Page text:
Four years have passed since the babies were dropped off and Dr. Swenson (Art Lund) wants to briefly return to the island to check in on them. How much have they grown? Has their demeanor changed any? His plan is to stop in, shoot the babies with tranquilizer darts, take blood samples, kill one of the infants for vivesectory research and then leave. He also wants Lt. Perkins (James Dixon), who has plenty of experience dealing with killer babies having already been in IT'S ALIVE (1974) and IT LIVES AGAIN (1978), as well as Stephen, to accompany the expedition. No one is aware that years earlier some men from a pharmaceutical company had already snuck on the island via helicopter and been quickly slaughtered by the babies. Stephen, now a jab-slinging, cynical wise ass (like can do that to ya, you know?), manages to get under the skin of some of the uptight doctors on their sailboat journey to the island. Upon arrival, the "babies" - now even larger than humans - get under everyone's skin in a different kind of way. After slaughtering the entire crew, save for Stephen and Lt. Perkins (who's left behind on the island), the mutants take control of the sailboat and have Stephen sail a course toward America. Stephen's son wants to hunt down his mother in Florida and throws Stephen overboard so his fellow mutants want to eat him.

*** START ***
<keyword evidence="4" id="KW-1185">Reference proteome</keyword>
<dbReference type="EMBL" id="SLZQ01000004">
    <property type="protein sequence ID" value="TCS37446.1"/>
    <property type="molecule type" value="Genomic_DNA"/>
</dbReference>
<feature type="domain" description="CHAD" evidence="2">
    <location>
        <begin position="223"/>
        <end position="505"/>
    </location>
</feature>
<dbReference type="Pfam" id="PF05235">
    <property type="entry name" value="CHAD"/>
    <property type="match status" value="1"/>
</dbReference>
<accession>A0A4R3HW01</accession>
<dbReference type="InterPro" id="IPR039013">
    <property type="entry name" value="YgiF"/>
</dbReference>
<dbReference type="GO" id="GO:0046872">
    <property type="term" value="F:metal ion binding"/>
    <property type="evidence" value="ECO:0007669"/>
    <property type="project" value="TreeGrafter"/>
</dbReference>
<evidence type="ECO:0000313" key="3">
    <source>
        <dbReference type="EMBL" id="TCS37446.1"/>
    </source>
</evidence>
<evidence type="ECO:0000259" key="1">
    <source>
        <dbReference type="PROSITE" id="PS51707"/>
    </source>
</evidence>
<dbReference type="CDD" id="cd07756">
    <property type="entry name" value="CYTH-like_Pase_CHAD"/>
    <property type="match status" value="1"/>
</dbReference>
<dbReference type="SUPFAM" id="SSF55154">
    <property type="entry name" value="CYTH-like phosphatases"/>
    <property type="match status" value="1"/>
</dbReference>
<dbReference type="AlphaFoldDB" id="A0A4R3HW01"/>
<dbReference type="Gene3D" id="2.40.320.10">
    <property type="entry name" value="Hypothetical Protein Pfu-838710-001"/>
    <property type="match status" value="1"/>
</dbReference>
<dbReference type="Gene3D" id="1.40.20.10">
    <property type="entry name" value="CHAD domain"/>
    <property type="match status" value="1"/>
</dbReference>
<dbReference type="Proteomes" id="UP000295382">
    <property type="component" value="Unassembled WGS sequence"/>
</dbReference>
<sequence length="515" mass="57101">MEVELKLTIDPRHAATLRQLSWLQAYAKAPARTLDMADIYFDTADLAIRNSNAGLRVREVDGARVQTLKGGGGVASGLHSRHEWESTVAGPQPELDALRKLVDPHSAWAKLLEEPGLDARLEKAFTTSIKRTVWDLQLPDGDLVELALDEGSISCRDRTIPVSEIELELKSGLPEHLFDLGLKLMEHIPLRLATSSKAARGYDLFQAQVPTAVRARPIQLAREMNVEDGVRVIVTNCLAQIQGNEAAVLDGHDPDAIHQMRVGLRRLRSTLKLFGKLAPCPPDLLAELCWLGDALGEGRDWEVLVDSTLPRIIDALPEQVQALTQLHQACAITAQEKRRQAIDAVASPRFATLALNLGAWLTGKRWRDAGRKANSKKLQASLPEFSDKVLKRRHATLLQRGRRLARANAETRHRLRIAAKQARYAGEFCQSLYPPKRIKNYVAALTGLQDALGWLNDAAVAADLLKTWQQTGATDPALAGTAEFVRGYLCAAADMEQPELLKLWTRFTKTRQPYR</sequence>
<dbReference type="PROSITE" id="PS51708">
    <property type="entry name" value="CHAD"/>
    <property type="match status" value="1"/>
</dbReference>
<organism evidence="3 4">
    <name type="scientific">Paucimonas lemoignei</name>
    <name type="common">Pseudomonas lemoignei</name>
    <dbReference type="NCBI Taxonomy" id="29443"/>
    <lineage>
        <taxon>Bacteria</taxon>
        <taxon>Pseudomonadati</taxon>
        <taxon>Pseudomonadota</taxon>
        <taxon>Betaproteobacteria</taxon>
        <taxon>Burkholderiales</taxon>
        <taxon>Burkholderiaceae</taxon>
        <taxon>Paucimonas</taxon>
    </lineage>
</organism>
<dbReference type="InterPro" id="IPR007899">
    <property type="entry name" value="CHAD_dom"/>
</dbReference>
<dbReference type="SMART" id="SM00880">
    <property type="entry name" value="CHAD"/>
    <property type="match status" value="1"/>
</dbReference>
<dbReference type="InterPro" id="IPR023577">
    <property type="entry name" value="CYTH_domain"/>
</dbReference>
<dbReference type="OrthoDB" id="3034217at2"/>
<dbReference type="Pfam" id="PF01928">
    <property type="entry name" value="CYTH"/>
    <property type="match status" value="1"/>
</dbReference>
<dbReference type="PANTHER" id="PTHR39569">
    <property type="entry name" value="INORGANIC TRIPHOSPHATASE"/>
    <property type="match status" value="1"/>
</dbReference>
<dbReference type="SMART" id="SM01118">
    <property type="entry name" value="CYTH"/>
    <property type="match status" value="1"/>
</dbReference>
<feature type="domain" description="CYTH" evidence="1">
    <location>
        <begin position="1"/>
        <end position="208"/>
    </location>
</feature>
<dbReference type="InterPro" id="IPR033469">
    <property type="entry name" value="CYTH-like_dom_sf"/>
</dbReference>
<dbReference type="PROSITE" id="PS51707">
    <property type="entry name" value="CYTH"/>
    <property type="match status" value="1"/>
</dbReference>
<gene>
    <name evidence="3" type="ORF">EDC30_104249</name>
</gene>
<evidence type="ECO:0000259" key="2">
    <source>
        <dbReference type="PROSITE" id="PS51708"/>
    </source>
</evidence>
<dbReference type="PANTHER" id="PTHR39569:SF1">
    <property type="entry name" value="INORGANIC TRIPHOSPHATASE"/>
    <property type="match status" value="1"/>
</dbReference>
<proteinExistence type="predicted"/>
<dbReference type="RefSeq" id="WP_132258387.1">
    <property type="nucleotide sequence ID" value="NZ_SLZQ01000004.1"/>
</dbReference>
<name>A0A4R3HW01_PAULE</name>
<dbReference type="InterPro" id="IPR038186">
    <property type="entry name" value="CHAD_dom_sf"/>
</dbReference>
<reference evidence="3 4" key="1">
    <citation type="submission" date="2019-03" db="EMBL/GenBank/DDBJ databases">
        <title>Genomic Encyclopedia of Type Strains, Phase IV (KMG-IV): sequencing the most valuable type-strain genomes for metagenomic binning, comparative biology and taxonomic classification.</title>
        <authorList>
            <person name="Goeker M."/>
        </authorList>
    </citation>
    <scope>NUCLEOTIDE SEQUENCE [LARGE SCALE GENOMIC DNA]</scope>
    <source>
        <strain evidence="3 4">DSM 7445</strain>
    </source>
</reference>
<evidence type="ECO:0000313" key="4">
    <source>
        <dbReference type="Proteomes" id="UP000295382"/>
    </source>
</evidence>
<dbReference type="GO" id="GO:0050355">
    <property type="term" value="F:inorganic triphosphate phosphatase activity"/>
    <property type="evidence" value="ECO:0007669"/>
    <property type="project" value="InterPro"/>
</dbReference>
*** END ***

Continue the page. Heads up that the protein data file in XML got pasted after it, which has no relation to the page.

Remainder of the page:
After escaping from the clutches of Fidel Castro in Cuba (!) with help from some defectors, Stephen arrives in Florida shortly after the mutants and sets about finding Ellen. The mutants - who've come down with a skin rash and appear to be dying - get involved in a few run-ins with locals, including killing a bunch of punks who try to gang rape a girl as well as a sleazeball who tries to blackmail Ellen into sleeping with him. The film ends with a police raid on Ellen's apartment building and the mutants revealing their true reason for hunting her down.